Eat, drink – and hike light8 mn de lecture

In this seemingly contradictory area, there is no question of putting yourself at risk to gain a few grams. That would be silly. But we will see that it is not appropriate to load up for nothing either.

Unnecessary clutter always comes from fear. In this case, the fear of lack. To free oneself of this fear is therefore to become lighter.

You may say that this is a beautiful truth, but how can we do it?

Well, thanks to this marvellous tool that evolution has given us: our brain. Faced with fear, rationalising is always the best antidote.

So let’s think.

First of all, let’s remember the following rule: you can survive up to 3 days without drinking water and 3 weeks without food. It’s a known fact. Validated. Let’s have a thought for the guinea pigs…

From there, we wonder: depending on the context in which we are about to evolve, what are the objective risks of going three days without water and three weeks without food?

For water, it can sometimes be complicated. We’ll come to that. As far as food is concerned, however, in the majority of destinations, it’s simple: no risk.


As soon as you can stock up on food regularly, there is no need to carry kilos of food. A few snacks will compensate for the closed shops or dead villages while waiting to find a refuge, a restaurant, a bakery and delicatessen…

So, I only have two bags with me. One contains 300 grams of dried fruit, a mixture like this one:

– Goji berries, cranberries, physalis and mulberries – with sultanas, which lasts me about ten days – and the other contains 200 grams of salted peanuts, which are an ideal appetite suppressant for me. On hot days, the salt content also helps me to retain water and avoid cramps. In the mountains, I also take a sausage and I last about a week on it. It’s less romantic than the Indian pemmican but it goes better with my Basque beret. That’s all and that’s enough.

So, as far as kitchen utensils are concerned, I only need this, in addition to my Opinel:

The titanium metal fork (20g) is a gadget that smells of adventure but which I got rid of: it’s bulky and heavy, compared to its plastic counterpart (8g), which is enough for me to pick through trays of grated vegetables, rice salads or tabbouleh bought in the grocery shop.

Some people will object that a hot soup in the evening in the mountains is useful for warming up. Let’s admit it. But a good duvet will also do the trick. Who sleeps dines, as the saying goes. And then you can also have a hearty meal (and a hot shower) in a refuge and go back to pitching your tent in a bivouac area – especially when, like me, you don’t appreciate the collective snoring in overheated dormitories.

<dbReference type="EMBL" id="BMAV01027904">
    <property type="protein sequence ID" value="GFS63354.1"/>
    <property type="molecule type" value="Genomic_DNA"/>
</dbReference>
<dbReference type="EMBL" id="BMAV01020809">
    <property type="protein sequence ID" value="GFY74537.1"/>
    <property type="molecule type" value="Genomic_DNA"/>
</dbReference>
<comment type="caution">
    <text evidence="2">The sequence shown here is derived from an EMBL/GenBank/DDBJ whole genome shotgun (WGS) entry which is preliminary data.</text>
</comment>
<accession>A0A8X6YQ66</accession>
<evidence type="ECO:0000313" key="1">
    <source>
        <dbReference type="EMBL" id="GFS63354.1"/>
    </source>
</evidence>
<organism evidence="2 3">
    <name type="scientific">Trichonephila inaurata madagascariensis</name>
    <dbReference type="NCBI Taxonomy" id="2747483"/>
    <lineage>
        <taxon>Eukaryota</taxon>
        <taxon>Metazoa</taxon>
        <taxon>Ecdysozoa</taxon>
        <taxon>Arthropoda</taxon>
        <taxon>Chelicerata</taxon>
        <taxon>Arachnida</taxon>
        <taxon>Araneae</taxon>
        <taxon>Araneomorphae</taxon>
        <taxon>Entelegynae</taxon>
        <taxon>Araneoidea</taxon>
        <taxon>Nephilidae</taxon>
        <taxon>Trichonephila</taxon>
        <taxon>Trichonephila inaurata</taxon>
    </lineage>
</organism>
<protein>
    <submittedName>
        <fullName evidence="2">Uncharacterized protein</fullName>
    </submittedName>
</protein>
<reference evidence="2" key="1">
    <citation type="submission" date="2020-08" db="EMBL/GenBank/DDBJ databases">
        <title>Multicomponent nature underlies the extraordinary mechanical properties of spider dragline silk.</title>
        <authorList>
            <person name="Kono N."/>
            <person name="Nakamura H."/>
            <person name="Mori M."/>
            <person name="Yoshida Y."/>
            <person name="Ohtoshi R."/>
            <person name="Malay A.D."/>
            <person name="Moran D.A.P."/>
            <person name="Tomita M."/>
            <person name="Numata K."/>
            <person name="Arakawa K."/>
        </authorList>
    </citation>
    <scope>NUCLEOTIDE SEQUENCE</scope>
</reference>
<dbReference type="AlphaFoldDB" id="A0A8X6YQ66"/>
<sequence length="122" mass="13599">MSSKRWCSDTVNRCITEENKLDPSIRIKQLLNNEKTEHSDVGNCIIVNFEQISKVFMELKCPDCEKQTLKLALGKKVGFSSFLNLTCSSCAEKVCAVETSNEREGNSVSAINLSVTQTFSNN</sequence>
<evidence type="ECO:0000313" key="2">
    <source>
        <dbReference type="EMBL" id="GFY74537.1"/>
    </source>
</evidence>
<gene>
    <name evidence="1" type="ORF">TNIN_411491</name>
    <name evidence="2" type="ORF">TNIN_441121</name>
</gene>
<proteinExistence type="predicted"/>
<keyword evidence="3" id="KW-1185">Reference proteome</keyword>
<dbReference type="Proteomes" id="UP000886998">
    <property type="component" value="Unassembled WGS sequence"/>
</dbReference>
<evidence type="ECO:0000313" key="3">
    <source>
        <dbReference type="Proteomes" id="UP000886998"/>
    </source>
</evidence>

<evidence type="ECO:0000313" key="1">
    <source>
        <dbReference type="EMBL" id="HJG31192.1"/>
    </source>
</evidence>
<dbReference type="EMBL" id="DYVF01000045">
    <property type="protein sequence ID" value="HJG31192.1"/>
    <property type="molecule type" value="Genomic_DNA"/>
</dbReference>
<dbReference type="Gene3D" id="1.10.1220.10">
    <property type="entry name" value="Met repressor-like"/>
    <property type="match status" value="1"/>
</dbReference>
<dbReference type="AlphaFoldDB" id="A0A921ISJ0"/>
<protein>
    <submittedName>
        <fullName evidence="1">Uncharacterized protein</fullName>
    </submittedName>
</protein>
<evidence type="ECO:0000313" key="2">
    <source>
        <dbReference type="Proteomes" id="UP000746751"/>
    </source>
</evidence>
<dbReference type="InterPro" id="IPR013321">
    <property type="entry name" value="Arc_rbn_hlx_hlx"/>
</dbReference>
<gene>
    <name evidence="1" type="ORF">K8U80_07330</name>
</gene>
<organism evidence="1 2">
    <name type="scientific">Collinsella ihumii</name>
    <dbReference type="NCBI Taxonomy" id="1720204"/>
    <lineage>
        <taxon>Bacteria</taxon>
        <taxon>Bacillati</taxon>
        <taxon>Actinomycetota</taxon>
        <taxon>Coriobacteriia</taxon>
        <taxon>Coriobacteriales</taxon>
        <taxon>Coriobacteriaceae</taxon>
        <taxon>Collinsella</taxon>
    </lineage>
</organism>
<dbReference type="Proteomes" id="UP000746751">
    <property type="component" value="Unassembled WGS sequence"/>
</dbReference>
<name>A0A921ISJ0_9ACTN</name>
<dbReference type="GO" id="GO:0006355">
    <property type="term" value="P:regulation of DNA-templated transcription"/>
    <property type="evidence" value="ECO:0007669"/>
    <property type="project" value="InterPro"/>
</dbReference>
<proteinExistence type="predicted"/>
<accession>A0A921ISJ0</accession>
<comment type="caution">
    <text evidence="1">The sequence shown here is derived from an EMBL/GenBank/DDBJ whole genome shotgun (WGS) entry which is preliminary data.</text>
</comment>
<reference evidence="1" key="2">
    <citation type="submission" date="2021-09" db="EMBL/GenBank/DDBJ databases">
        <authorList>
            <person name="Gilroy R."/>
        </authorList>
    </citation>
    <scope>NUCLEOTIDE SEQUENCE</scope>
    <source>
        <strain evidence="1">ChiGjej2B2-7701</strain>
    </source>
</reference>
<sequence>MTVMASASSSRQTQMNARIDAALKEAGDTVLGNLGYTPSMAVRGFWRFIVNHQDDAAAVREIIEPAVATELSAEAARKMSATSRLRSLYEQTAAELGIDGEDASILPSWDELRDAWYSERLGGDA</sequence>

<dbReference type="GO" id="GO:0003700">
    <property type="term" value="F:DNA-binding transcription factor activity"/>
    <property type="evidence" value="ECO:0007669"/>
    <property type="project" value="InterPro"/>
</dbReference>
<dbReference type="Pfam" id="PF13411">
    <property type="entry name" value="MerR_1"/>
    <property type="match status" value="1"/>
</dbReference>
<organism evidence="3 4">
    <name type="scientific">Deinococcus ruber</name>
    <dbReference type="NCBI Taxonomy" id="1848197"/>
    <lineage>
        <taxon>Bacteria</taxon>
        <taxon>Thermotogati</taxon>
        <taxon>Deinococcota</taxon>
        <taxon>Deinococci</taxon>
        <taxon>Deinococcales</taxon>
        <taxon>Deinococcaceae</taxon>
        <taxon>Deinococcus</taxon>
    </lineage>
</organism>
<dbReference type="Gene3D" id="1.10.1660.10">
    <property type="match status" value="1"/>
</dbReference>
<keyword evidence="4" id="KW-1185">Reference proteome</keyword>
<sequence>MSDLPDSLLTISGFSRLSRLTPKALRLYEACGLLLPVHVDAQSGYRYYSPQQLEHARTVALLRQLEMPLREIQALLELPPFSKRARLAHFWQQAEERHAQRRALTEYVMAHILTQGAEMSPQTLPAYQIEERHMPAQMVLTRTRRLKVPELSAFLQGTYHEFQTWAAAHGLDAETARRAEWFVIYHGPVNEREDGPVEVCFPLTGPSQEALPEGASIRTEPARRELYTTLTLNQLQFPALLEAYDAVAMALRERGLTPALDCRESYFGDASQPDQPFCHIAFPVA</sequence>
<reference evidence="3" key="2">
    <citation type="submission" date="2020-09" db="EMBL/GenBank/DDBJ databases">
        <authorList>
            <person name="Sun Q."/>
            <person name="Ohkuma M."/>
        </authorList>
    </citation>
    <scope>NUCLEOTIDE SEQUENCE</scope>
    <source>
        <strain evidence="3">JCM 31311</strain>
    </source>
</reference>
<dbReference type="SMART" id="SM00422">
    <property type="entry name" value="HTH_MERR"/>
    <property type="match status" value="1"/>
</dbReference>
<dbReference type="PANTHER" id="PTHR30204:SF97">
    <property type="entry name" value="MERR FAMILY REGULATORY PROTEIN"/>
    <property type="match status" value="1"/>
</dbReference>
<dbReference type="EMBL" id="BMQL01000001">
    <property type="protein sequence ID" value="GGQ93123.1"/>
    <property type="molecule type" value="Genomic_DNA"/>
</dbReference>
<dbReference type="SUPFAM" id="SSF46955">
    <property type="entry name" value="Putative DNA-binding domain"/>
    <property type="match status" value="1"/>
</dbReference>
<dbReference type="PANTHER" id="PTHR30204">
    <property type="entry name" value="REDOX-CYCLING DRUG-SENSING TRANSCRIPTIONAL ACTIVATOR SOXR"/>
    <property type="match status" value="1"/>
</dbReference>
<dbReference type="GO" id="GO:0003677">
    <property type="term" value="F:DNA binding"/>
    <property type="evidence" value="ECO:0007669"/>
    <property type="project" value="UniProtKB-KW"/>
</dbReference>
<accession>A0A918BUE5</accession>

The same goes for the hot coffee in the morning: it does nothing for me. I prefer to start walking again after a few handfuls of dried fruit and a large glass of fresh water, knowing that in three or four hours at the most, I’ll arrive on a welcoming terrace, facing south, and that there will be blueberry pie with the espresso. Or maybe some cold cuts and a beer.

Let us therefore eliminate the gargantuan provisions. No more tins of cassoulet or freeze-dried diets for amateur cosmonauts. Let’s recharge as we go along and if, through lack of luck, we end up pitching the tent without having been able to eat anything other than seeds, we’ll say to ourselves that all experience is good to take and that there are, throughout the vast world, situations that are much more dramatic than ours.

Of course, if the stages are only marked out by wild campings without town for three or four days, one will reconsider the package.

Here is what I used to use before and that I still find very practical even if I don’t use it anymore. I’ve kept it in anticipation of escapades (canoeing for example) where supplies may be more hazardous for a day or two.

This is an Optimus set, which contains a pot, pan and frying pan – but the frying pan is really just a lid and I eat from the pot – and a micro stove with a cartridge. The pan has a very convenient bottom that encloses the flame and optimises the boiling time, which saves heating time and therefore gas.

The stove itself is tiny.

The whole thing weighs just under 800 grams, to which I add 200 grams of ordinary wheat semolina (wholemeal semolina does not suit my taste): very quick to cook, this food offers a good supply of slow sugars and fills the stomach well. I add powdered chicken stock and cumin to make it less bland and carry it in a freezer bag. For one kilo more, I have enough to face several evenings.